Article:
Three Network Technologies

refereeoppositeNetworking and Communications

Oct 30, 2013 (3 years and 9 months ago)

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© Jörg Liebeherr, 1998
-
2003

CS757

Three Network Technologies


Telephone Network


The largest worldwide computer network, specialized for
voice


Switching technique:
Circuit
-
switching


Internet


The global public information infrastructure for data


Switching technique:
Datagram packet switching


ATM


Was intended to replace telephone networks and data
networks, but lost momentum due the success of the
Internet


Switching technique:
VC packet switching

© Jörg Liebeherr, 1998
-
2003

CS757


Telephone Network



© Jörg Liebeherr, 1998
-
2003

CS757

Telephone Networks


Starting in 1876, the public switched telephone
network (PSTN) has become a global infrastructure
for voice communications

PBX

Central

Office

Central

Office

Central

Office

Long
-
haul
network

Toll switch
(Backbone
switch)

© Jörg Liebeherr, 1998
-
2003

CS757

Central Office and Local Loop


Each phone user (
subscriber
) has a direct connection to a switch in the
central office. This is called the
local loop


The local loop has a length of 1
-

10 km


The switches in the central office are called
(local) exchange


A company which provides local telephone service is called a
local
exchange carrier

or

LEC

(e.g., Bell Atlantic)

PBX

Central

Office

Central

Office

Central

Office

Long
-
haul
network

Toll switch

© Jörg Liebeherr, 1998
-
2003

CS757

PBX

Central

Office

Central

Office

Central

Office

Long
-
haul
network

Toll switch

PBX


A
PBX (Private Branch Exchange)

is a telephone system within an
enterprise that switches calls within the enterprise on local lines, while
allowing all users to share a certain number of external lines to the central
office


The main purpose of a PBX is to save the cost of requiring a line for each
user to the telephone company's central office.

© Jörg Liebeherr, 1998
-
2003

CS757

PBX

Central

Office

Central

Office

Central

Office

Long
-
haul
network

Toll switch

The long
-
haul network


Toll or backbone switches provide long
-
distance connectivity over long
-
distance trunks


There are only about 500 toll switches in the United States. Each toll
switch can run more than 100,000 simultaneous phone calls


© Jörg Liebeherr, 1998
-
2003

CS757

How is voice transmitted ?


Voice can be transmitted in two ways:



Analog voice transmission
: Each voice channel is
allocated a bandwidth of 3.5 kHz



Digital voice transmission:

Analog voice stream is
converted in a digital stream:


Standard scheme for a voice call: Obtain 8000 samples per second,
each with length 8 bit


© Jörg Liebeherr, 1998
-
2003

CS757

How is voice transmitted ?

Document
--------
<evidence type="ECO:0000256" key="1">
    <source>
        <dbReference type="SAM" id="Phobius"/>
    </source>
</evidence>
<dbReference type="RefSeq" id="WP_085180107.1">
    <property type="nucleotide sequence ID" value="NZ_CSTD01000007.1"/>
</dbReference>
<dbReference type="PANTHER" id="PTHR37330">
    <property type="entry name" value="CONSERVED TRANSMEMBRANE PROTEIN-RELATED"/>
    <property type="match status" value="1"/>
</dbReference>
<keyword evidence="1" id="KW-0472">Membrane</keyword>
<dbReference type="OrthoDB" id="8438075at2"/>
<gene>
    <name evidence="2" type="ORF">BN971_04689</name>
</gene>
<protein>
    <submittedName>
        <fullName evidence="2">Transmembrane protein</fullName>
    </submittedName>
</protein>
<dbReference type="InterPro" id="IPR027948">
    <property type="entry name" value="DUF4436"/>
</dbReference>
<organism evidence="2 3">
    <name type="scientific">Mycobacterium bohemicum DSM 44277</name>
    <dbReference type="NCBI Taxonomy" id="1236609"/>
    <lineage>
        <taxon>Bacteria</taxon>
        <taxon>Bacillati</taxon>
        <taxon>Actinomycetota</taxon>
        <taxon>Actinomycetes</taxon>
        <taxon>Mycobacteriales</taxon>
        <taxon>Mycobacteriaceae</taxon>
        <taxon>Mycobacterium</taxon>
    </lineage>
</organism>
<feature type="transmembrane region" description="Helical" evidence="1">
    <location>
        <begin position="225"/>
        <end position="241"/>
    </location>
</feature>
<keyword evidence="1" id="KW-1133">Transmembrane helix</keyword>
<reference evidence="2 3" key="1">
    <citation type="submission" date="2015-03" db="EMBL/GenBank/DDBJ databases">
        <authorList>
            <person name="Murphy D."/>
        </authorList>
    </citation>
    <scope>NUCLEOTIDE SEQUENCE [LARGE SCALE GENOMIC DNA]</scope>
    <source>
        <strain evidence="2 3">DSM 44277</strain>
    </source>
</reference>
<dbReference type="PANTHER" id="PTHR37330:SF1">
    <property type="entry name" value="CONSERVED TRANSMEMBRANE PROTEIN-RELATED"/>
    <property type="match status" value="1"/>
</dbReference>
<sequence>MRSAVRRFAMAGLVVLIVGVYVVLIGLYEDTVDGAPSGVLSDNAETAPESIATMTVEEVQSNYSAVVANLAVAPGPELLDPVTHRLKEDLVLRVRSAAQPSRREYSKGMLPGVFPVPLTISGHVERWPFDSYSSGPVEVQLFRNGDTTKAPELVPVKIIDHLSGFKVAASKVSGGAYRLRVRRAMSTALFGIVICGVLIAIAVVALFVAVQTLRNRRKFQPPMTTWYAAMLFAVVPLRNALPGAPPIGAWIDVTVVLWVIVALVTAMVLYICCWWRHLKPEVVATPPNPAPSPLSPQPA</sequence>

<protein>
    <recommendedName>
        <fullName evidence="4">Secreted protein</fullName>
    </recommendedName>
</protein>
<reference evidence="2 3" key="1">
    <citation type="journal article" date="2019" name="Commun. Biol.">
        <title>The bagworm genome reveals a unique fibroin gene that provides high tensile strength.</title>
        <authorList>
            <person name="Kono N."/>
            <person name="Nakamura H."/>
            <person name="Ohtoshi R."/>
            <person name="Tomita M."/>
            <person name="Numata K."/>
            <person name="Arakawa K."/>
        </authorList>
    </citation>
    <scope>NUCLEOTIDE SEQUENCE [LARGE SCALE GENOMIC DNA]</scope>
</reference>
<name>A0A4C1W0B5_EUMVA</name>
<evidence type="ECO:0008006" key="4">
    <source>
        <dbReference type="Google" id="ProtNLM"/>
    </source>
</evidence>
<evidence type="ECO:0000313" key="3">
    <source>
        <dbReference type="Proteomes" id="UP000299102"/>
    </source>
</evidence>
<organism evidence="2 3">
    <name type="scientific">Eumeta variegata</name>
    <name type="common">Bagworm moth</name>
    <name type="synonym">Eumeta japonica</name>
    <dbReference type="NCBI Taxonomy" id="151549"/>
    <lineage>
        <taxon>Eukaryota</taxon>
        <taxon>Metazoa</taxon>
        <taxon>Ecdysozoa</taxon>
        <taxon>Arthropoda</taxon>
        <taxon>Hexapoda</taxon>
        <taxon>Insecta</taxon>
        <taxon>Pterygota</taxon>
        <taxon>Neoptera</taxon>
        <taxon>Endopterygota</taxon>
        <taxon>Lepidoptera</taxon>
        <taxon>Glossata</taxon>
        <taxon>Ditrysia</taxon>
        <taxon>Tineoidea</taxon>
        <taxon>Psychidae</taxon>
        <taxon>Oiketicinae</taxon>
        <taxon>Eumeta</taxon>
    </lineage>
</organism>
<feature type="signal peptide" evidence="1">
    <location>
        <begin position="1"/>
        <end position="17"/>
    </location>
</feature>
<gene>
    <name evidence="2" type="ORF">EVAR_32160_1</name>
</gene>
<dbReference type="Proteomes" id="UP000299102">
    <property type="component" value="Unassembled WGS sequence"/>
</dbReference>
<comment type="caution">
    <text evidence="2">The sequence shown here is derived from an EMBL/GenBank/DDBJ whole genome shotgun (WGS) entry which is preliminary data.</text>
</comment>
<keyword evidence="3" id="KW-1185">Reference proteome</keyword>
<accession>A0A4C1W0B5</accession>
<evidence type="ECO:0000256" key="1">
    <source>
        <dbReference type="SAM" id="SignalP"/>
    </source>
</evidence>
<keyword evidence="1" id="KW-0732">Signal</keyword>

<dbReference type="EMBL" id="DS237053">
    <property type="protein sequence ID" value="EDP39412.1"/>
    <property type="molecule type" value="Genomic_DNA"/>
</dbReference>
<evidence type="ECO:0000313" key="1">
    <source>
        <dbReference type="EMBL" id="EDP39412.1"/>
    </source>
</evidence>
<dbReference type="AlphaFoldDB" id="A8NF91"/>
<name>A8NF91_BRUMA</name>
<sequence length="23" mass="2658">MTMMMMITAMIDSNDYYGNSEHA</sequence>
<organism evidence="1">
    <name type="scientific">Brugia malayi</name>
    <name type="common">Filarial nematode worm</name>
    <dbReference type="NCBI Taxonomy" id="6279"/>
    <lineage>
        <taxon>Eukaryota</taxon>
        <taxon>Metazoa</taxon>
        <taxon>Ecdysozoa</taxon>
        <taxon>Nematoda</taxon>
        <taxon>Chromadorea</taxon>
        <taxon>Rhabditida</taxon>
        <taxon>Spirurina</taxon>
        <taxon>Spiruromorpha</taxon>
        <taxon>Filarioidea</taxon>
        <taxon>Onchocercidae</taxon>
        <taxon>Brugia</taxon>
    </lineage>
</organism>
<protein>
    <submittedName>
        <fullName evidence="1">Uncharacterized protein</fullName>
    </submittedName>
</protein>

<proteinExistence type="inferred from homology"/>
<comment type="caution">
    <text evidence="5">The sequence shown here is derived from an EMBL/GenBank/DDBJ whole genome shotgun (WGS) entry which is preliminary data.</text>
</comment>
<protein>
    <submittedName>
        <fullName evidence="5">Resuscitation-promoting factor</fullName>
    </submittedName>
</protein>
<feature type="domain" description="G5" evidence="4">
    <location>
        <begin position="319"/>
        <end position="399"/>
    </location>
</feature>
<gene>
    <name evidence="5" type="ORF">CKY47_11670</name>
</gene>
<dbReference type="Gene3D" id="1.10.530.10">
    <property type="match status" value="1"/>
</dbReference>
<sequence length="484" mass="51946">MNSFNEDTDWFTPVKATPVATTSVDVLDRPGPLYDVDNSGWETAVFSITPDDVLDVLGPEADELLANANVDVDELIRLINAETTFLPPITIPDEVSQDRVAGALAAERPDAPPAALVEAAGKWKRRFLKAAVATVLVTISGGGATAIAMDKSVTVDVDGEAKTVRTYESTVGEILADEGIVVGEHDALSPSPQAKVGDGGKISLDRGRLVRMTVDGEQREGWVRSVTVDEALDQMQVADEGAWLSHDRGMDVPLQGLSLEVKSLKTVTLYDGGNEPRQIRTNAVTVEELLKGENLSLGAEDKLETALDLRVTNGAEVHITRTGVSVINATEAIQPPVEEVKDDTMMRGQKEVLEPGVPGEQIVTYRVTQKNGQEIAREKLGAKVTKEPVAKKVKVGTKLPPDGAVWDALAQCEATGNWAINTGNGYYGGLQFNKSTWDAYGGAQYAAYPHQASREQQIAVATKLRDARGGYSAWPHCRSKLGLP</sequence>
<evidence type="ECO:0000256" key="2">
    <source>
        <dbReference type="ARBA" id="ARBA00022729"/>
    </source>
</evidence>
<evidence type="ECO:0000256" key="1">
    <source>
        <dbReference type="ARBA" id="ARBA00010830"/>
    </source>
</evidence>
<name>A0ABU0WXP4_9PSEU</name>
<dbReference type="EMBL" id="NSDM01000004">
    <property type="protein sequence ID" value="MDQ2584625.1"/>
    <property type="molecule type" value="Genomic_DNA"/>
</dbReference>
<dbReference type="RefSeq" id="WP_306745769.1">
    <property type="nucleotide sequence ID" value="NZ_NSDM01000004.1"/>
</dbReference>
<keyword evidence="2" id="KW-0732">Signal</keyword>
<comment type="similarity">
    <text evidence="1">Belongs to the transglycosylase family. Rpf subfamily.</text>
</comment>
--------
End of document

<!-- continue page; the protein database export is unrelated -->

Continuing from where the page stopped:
Until 1960s:


Entire telephone network is analog


Frequency
-
division multiplexing



Today:


The local loop is analog.


The rest of the network is digital (based on TDM)



All digital: When do we get an all digital network?


ISDN (Integrated services Digital Network) is an all digital circuit
-
switching technology. ISDN is available since the early
-
1990s (in
Europe) or mid
-
1990s (US). No wide deployment in US


Another all digital

but
not

circuit
-
switched


telephony solution is IP
telephony.

© Jörg Liebeherr, 1998
-
2003

CS757

All analog telephone network


The telephone switch bundles (multiplexes) multiple voice
calls on a high
-
bandwidth link


The multiplexing method is FDM.

© Jörg Liebeherr, 1998
-
2003

CS757

Analog local loop / digital network


The first telephone switch digitizes a voice call (8000 8
-
bit samples per
second)


Switching method is TDM.


Switch bundles multiple calls, by interleaving samples in time. Each
call receives one 8
-
bit slot every 125
m
s

1
-
byte voice
samples

© Jörg Liebeherr, 1998
-
2003

CS757

All digital telephone network


The telephone at the subscriber digitizes voice and sends one
8
-
bit samples every 125
m
s


© Jörg Liebeherr, 1998
-
2003

CS757

Digital Multiplexing


Digital Signaling (DS) transmission hierarchy used in the US for
multiplexing digital voice channels

Number of
voice circuits

Bandwidth

DS0

1

64 kbps

DS1

24

1.544 Mbps

DS2

96

6.312 Mbps

DS3

672

44.736

© Jörg Liebeherr, 1998
-
2003

CS757

Addressing and Routing


Each subscriber has an address (telephone number)


Addresses are hierarchical


Example
: Domino’s Pizza in downtown Charlottesville







The information contained in a telephone address is exploited
when establishing a route from caller to callee

1

804

979

2656




subscriber

number





number of

local

exchange




area code




country

code

© Jörg Liebeherr, 1998
-
2003

CS757

Signaling


Signaling

refers to the control functions performed to setup a
phone call


Signaling between users and the local exchange in the
central office is quite simple: dial
-
tone, punch numbers, put
phone down, etc.


Signaling between exchanges/switches is more complicated
and is done via a separate network, which uses packet
switching

Quiescent

Offhook

Dialing

Wait

Talking

Disconnecting

Ringing

Pick up
phone

Dial

Set up

Put phone
down

Remote

site picks up

© Jörg Liebeherr, 1998
-
2003

CS757

Switching in the Telephone Network


Telephone switch has two parts:


Switch controller responsible for signaling
(control plane)


Switching hardware responsible for handling voice data
(data plane)


© Jörg Liebeherr, 1998
-
2003

CS757

Signaling Network


Signaling between switch controllers is done over a (packet
switching) network that is separate from the data plane


This is called out
-
of
-
band signaling.


Packet network is called
Signaling System 7 (SS7).
SS7 has
a complete protocol stack.

© Jörg Liebeherr, 1998
-
2003

CS757

Other Topics on Telephone networks


Toll
-
Free numbers



Cellular telephone networks



ISDN (Integrated Services Digital Networks)



Billing



VoIP (Voice over IP networks)